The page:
# LC oscillator

Discussion in 'Electronic Design' started by Johnson F., Oct 8, 2004.

1. ### Johnson F.Guest

Hi,

consider this CMOS gate "LC" oscillator circuit :

http://www.discovercircuits.com/PDF-FILES/parallelosc.PDF

I want to use L1=1uH and C1=1500pF. The circuit must oscillate close to
4Mhz. It will be used as part of a simple inductance meter, the frequency
being measured to find an unknown the inductance value (the inductance to be
measured, that can range from 1uH to 100mH, is placed in series with L1).

*But* should C2 also be increased to 1500p, that is, be the same value as
C1?

Thanks for any hints!
John

2. ### John PopelishGuest

Your changes lower the impedance of the resonator enough that the CMOS
inverter may not be a good match. Take a look at a somewhat similar
oscillator based on a comparator (lower output impedance and lots more
gain). It was designed as part of an inductance/capacitance meter.
http://my.integritynet.com.au/purdic/lc-meter-project.htm#circuit-osc

3. ### Andrew HolmeGuest

L1, C1 and C2 form a capacitively tapped tuned circuit:

+------+ Equal capacitors in series
| | C = C1/2 = C2/2
--- |
C1 --- ) Tuned circuit f = 1/(2.pi.sqrt(LC))
| L )
--- ) f = 0.23/sqrt(L.C1)
C2 --- |
| | This is the equation in the PDF
+------+

4. ### Johnson F.Guest

Mmmh! So I would have to use something like 3000pF for both C1 and C2 to get
the desired 1500pF!!!
As John says in the other reply, the CMOS gate may have a hard time to
oscillate.
I forgot to mention I want to use the 74HC4060 with its built-in oscillator
gates.

(sorry for my english...)
John

5. ### Tim ShoppaGuest

Not disputing your points, but C1 = C2 is not a necessity. C2
in combination with the 10K resistor and the output impedance of the
CMOS gate form a RC low-pass filter. Making C2 bigger moves the
cutoff frequency down, and this can take away the loop gain and
take the circuit out of oscillation.

In the PDF schematic, RC is 4.7uS (f = 212000 Hz) which is fine for a 125
kHz oscillator. Making C be 1500 pF without changing the 10K will
make RC be 15uS (f = 66kHz) which is way too low for an oscillator at
4MHz. The "right" thing to do is use a much smaller C. Making the 10K
resistor smaller will help to an extent but quickly you'll be at the
limit of the output impedance of the CMOS gate.

I suspect that with 10K and 1500pF, if the thing oscillates, it will
be a RC relaxation oscillator at around 66kHz.

Tim.

6. ### Tam/WB2TTGuest

L - C 1 - C2 forms a pi network. The C1/C2 ratio determines the "gain" from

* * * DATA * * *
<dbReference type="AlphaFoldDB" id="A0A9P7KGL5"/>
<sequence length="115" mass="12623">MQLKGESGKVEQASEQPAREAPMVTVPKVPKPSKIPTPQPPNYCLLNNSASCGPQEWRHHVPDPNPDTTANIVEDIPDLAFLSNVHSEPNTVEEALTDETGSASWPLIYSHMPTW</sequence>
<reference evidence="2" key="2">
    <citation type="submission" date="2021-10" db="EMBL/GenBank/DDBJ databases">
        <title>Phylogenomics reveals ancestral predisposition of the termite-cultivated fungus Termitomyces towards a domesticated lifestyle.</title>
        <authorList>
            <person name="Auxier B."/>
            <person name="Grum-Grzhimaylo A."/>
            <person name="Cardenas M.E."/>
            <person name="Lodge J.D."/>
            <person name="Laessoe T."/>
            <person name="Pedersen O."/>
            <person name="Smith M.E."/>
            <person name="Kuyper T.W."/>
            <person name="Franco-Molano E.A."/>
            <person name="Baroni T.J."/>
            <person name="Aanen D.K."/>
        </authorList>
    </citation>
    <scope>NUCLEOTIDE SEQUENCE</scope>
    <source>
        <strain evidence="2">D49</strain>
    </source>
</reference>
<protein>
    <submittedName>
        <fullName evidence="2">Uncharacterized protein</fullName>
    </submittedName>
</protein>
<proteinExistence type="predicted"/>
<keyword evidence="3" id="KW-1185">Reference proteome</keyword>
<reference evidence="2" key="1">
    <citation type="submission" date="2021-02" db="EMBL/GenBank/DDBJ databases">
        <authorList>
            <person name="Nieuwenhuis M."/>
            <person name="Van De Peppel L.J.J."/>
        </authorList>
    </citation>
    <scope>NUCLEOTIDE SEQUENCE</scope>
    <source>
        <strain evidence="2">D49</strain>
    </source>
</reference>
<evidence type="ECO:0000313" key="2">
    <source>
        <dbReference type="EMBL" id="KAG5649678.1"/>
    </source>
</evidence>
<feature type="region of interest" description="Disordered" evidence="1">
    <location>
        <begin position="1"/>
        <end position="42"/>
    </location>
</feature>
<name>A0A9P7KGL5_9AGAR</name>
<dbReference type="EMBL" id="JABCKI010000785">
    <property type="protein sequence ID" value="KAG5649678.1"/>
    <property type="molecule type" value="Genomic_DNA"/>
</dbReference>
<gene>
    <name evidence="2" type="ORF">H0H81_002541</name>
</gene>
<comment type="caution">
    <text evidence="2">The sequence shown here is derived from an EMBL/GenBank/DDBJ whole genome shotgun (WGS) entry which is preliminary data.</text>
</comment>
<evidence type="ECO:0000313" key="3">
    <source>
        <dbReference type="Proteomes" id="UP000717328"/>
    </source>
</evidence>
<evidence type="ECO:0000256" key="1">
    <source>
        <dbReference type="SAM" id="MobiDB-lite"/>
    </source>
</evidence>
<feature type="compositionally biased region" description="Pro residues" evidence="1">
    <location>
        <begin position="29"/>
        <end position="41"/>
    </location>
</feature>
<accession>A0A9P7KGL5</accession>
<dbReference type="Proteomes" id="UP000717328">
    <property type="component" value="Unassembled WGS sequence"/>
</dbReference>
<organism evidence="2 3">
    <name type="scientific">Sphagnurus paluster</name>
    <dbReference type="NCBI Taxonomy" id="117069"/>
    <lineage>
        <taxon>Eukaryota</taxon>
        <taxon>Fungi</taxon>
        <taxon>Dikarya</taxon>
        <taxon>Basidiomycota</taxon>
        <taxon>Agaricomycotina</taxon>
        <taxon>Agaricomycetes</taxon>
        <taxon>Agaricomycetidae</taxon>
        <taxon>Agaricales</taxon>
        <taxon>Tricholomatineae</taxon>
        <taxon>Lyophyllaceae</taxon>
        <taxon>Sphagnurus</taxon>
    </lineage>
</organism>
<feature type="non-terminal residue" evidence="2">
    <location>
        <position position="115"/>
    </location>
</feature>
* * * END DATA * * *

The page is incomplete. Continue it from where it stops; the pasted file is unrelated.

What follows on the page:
output to input. I would keep C1 and C2 the same value, or you run the risk
of either not enough gain, or burning out the CMOS input. As has been
pointed out, 1 uH is way smaller than what is typically used at 4 MHz. It
will probably oscillate if you make L= 10 uH, C1 = C2 = 300 PF, and change
the 10K to 1 K.

I really don't think this is the circuit you want to use for an inductance
meter, and vote for plan-B. Search the net for inductance meter or
inductance measurement. I would look for some kind of RL circuit. For one
thing, frequency would vary linearly with L. Whatever you use, you can't
measure 1 uH to 100 mH all in one range. Also, the 4XXX stuff is way too
slow to run at 4 MHz, your error might be 50 % of the calculated frequency.

Tam

7. ### Johnson F.Guest

Obviously, I have to reconsider the oscillator.
John

8. ### BanGuest

Why don't you copy or buy this inexpensive instrument? Works very well. I
have one standing here and I'm happy with it.

9. ### Johnson F.Guest

Just for the fun of it!
I was more or less copying from this one.

http://www.electroniquepratique.com/article.asp?mag=EP&num=271&article=15

Measures from ~100nH to ~1H using 74HC gate and a BF245A JFET for the
oscillator followed by a 74HC4040 to divide the frequency by 32 then fed
into a computer port. Maximum frequency is ~4Mhz at the oscillator and
~125Khz at the computer port.
I was trying to simplify the oscillator using only a 74HC4060. Simplifying
and modifying circuit is part of the fun I got from a project like this and,
so far, it was a successfull method with most other projects I've done. I
have realized that some circuits from magazines and other sources *can* be
simplified without drawbacks (or very little) and I also learn a great deal
during the process.

Regards!
John